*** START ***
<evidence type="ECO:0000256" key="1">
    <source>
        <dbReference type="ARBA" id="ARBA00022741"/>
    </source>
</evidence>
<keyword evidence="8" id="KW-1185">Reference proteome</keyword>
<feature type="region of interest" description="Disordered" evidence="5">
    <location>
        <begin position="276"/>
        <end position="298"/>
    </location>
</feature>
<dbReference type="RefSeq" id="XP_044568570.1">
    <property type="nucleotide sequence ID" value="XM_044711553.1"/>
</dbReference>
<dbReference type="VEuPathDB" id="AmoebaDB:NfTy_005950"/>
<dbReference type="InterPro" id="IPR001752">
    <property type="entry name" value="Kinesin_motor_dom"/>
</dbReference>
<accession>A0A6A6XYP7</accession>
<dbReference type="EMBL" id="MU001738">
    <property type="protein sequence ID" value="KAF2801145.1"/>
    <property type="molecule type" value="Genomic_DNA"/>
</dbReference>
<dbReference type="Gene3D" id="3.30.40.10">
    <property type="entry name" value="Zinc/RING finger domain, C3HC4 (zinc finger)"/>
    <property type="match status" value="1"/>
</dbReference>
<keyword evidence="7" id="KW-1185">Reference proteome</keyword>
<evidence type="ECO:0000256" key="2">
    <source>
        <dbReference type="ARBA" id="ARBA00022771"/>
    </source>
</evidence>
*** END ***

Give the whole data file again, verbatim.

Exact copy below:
<evidence type="ECO:0000256" key="1">
    <source>
        <dbReference type="ARBA" id="ARBA00022741"/>
    </source>
</evidence>
<keyword evidence="8" id="KW-1185">Reference proteome</keyword>
<feature type="region of interest" description="Disordered" evidence="5">
    <location>
        <begin position="276"/>
        <end position="298"/>
    </location>
</feature>
<dbReference type="RefSeq" id="XP_044568570.1">
    <property type="nucleotide sequence ID" value="XM_044711553.1"/>
</dbReference>
<dbReference type="VEuPathDB" id="AmoebaDB:NfTy_005950"/>
<dbReference type="InterPro" id="IPR001752">
    <property type="entry name" value="Kinesin_motor_dom"/>
</dbReference>
<accession>A0A6A6XYP7</accession>
<dbReference type="EMBL" id="MU001738">
    <property type="protein sequence ID" value="KAF2801145.1"/>
    <property type="molecule type" value="Genomic_DNA"/>
</dbReference>
<dbReference type="Gene3D" id="3.30.40.10">
    <property type="entry name" value="Zinc/RING finger domain, C3HC4 (zinc finger)"/>
    <property type="match status" value="1"/>
</dbReference>
<keyword evidence="7" id="KW-1185">Reference proteome</keyword>
<evidence type="ECO:0000256" key="2">
    <source>
        <dbReference type="ARBA" id="ARBA00022771"/>
    </source>
</evidence>